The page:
As was hilariously mentioned during the ESPN pregame show by commentator and former player Jalen Rose, James Harden was in the sunken place last night as the Houston Rockets were trounced by the San Antonio Spurs 114-75. It was the lowest offensive output for the Houston Rockets during this entire season.
This postseason was supposed to be different for Harden, one worthy of the season-long talk of him deserving league MVP consideration. He posted career highs in every offensive category in a thrilling two-man MVP race slongside his former teammate Russell Westbrook of Oklahoma City.
Fans will recall the manner in which Harden was a no-show off the bench for the Oklahoma City Thunder in the NBA Finals versus the Miami Heat during the 2012 NBA Finals. But his abilities were such that we all believed it was an aberration.
And the Houston Rockets brain trust thought so too, bringing him over in 2013 to become "The Man". And the man he has been, averaging 29 points, 11 assists and eight rebounds per game. But he has become the epitome of a regular season assassin throughout his tenure.
Now you see him, as in the regular season where he was second in scoring and led the league in assists. Now you don't, as in the curious case of his playoff disappearances, as was the case in 2014 when he came up short against LaMarcus Aldridge and the Portland Trail Blazers in the First Round.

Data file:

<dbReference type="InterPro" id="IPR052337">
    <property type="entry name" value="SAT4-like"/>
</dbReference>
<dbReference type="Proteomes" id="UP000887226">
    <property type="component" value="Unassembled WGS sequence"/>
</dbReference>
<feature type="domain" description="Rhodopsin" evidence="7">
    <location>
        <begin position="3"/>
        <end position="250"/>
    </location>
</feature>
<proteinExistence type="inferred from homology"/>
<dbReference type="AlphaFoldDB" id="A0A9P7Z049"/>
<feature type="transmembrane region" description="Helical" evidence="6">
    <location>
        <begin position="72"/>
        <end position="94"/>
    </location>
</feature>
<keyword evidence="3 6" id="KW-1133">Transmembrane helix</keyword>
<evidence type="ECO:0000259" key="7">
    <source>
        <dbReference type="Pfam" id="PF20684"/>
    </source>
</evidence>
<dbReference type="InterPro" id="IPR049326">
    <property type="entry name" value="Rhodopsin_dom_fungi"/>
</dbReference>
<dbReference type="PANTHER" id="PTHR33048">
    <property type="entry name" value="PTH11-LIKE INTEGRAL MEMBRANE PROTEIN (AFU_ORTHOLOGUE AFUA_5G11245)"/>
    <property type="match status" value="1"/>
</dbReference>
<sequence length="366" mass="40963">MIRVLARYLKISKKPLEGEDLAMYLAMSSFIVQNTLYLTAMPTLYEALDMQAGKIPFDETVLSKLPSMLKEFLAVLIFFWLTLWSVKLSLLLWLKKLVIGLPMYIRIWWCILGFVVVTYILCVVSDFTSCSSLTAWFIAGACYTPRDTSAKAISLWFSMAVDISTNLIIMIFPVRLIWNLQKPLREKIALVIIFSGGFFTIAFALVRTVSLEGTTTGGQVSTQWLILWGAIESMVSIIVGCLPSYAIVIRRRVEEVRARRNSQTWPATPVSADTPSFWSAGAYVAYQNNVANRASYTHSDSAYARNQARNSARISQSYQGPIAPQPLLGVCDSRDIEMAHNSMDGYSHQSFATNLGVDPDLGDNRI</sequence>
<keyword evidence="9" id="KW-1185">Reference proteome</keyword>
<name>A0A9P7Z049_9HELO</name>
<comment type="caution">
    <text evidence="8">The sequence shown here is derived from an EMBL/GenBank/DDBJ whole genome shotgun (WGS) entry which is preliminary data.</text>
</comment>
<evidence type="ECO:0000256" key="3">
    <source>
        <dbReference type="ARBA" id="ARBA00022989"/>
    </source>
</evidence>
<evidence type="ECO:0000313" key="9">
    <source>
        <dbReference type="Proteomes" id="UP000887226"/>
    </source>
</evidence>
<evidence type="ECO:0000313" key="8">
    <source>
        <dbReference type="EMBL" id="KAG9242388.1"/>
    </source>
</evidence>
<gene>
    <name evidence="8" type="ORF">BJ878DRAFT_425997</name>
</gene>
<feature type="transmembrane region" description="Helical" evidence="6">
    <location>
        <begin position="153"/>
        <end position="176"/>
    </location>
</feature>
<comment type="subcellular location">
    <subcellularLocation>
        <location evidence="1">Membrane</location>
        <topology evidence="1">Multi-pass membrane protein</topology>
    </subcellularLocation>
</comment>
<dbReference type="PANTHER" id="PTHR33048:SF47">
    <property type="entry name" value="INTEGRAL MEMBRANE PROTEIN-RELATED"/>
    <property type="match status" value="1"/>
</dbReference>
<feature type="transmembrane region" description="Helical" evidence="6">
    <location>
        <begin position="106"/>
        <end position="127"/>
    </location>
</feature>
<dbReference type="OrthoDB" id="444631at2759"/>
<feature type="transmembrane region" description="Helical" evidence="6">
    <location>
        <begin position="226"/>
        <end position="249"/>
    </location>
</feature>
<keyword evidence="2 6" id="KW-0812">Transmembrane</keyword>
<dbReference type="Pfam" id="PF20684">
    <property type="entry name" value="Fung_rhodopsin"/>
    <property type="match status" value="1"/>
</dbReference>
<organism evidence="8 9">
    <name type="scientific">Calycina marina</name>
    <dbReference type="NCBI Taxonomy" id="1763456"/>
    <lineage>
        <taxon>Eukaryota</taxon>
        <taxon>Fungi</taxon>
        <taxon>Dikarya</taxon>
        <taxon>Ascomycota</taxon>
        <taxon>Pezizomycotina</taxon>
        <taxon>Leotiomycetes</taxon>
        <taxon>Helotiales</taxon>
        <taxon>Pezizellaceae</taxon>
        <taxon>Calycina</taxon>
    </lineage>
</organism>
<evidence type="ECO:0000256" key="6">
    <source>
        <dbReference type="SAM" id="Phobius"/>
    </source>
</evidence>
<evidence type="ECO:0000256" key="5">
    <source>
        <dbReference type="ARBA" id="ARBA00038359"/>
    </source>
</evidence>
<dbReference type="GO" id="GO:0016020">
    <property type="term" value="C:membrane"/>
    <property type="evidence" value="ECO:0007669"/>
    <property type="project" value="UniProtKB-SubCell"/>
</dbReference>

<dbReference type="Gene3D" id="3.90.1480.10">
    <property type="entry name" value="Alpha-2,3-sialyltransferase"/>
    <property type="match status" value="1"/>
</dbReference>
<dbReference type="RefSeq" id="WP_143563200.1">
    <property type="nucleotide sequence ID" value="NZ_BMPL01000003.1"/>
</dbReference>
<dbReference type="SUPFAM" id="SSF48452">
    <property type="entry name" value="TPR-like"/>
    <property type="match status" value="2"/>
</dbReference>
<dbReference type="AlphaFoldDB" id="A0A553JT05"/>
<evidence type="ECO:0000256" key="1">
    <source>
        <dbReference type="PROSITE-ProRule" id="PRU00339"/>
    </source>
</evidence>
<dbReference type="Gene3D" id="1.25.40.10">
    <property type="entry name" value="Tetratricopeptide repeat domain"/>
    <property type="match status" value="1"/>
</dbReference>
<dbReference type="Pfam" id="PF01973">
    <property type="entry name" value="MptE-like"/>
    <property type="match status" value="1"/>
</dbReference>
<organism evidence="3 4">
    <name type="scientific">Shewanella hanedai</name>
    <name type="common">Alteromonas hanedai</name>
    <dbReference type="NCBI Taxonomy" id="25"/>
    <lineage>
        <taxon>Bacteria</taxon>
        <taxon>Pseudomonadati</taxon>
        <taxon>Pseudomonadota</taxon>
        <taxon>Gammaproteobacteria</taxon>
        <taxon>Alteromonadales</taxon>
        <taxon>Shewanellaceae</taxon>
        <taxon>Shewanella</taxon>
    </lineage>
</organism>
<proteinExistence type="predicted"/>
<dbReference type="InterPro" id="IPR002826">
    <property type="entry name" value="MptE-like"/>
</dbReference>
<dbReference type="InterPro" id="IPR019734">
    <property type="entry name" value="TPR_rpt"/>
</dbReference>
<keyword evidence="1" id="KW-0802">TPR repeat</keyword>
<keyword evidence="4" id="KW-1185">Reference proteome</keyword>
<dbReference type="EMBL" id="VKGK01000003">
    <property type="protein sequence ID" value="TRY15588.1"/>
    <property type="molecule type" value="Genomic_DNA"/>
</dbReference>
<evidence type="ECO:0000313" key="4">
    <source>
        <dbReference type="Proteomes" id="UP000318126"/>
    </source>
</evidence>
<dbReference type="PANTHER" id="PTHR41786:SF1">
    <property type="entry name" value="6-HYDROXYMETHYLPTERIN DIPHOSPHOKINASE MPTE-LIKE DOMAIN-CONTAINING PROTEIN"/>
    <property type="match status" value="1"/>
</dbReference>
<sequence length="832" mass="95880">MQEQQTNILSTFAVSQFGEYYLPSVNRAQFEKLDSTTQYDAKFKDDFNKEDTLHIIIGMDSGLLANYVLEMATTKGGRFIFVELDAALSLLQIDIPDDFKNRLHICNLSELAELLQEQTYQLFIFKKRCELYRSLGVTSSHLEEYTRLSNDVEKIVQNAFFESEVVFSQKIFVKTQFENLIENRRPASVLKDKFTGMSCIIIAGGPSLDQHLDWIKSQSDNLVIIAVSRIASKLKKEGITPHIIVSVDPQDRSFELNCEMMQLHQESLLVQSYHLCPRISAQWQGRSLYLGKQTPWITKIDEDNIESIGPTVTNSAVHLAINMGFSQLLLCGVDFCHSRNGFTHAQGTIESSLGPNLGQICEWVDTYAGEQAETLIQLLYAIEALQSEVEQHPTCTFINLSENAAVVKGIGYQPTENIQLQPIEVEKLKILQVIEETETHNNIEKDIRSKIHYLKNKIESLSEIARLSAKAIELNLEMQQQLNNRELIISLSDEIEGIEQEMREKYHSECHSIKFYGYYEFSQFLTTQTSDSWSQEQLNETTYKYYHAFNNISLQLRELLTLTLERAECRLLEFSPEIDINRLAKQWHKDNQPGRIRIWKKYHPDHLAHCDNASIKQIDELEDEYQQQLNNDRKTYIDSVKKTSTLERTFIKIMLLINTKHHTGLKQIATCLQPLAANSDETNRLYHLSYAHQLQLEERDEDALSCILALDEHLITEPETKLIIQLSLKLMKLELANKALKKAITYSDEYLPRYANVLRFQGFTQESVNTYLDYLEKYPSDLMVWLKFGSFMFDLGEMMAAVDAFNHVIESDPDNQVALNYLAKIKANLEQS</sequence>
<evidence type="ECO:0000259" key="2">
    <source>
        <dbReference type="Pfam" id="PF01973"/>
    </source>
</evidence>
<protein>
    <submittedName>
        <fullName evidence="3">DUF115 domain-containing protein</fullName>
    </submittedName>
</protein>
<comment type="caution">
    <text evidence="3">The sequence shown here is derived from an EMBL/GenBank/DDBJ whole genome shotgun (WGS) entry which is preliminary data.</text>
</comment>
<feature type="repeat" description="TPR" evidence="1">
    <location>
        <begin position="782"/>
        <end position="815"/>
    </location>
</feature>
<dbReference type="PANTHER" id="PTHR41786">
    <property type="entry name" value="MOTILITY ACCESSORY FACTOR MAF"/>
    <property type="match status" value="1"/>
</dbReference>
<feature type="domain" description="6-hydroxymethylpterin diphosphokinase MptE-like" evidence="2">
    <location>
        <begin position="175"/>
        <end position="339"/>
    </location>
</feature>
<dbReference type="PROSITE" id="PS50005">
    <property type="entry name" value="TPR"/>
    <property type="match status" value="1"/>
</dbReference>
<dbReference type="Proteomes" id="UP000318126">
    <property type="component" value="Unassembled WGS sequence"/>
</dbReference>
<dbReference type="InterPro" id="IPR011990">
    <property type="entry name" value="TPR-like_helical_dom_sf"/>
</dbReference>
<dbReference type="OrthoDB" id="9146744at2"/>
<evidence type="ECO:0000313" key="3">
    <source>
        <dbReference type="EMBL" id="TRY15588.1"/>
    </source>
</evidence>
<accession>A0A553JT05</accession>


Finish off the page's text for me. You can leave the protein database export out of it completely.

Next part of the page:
That year, I wrote an article titled "The Bearded Wonder Becomes the Choking Blunder in the Playoffs" due to that epic let down. From that moment forward, I had been highly critical of Harden, writing several incendiary articles excoriating him for his shortcomings on the basketball court and in critical moments.
But this season I was amazed, amused and enthralled by his stats that I too became caught up in the hype, even postulating "Is James Harden The NBA's Best Point Guard" in January. But things always go back to what they are, and Harden has proven beyond the shadow of any additional doubt that he just might be one of the greatest, most talented chokers in the history of professional sports. Incredible.
He didn't just shoot poorly, he didn't even shoot at all. He had turnovers to phantom players, he threw the ball away with jump passes and his eyes were wide as saucers. Beyond any conspiracy theories and personal slights, it gives me no great joy to call the brother a choker, but he is. And that might go double for Mike D'Antoni.